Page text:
Newly released documents show that President Donald Trump still has a direct connection to his business interests through a revocable trust. The trust is legally controlled by his oldest son and a longtime executive of the Trump Organization.
President Trump is the sole beneficiary of the trust and retains the legal power to revoke it at any time, according to documents obtained through a public records request. Published online by the investigative news service ProPublica, the documents show that the Donald J Trump Revocable Trust, tied to his social security number as the taxpayer identification number, was amended three days before his inauguration.
A January 27 letter to the Washington liquor board notes the new trustees of the trust, Donald Trump Jr. and Allen Weisselberg. The documents were filed with the Alcoholic Beverage Control Board in Washington in order to inform the board overseeing Trump’s D.C. hotel’s liquor licenses of the change in the business. The hotel opened last fall in the federally owned Old Post Office building, which has a provision in the lease that prohibits an elected official from benefiting from the property.
The trust’s purpose, according to the documents, is “to hold assets for the exclusive benefit of Donald J. Trump,” who “has the power to revoke the Trust.” The trust contains a mixture of cash from Trump’s sale of stock over the summer, as well as his physical and intellectual properties–including the Trump Tower in New York, Mar-a-Lago in Florida, and branding rights.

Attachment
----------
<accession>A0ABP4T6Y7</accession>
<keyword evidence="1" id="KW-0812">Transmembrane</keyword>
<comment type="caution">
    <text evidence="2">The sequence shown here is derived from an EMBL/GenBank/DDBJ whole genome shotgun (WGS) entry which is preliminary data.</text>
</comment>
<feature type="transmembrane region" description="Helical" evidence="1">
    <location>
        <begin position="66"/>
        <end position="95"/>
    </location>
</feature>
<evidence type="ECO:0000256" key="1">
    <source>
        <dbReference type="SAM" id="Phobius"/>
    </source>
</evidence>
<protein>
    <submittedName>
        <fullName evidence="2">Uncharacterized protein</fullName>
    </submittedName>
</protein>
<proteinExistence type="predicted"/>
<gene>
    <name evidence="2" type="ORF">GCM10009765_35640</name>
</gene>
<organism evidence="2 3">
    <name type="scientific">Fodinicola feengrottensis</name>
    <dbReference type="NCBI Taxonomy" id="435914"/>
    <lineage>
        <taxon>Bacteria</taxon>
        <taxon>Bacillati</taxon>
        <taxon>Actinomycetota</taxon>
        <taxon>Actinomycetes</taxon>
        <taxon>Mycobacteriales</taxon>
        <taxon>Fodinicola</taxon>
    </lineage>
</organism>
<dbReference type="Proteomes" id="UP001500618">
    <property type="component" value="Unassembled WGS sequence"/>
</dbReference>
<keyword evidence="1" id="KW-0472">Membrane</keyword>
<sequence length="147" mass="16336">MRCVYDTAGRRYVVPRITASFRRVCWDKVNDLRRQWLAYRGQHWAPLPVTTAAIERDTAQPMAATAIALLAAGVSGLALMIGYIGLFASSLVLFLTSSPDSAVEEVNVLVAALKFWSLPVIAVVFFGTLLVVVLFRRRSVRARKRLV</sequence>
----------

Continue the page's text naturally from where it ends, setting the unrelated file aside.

Ethics advisors that served under Barack Obama and George W. Bush have said that Trump has not properly distanced himself from potential conflicts of interest. While he has promised he will build a wall between him and his businesses, he retains ownership of it and will personally benefit if the business profits from decisions made by his administration.
Previous presidents have set the precedent to sell off their holdings and place the cash into a truly blind trust, not overseen by a family member before taking office, though there is not legal requirement to do so.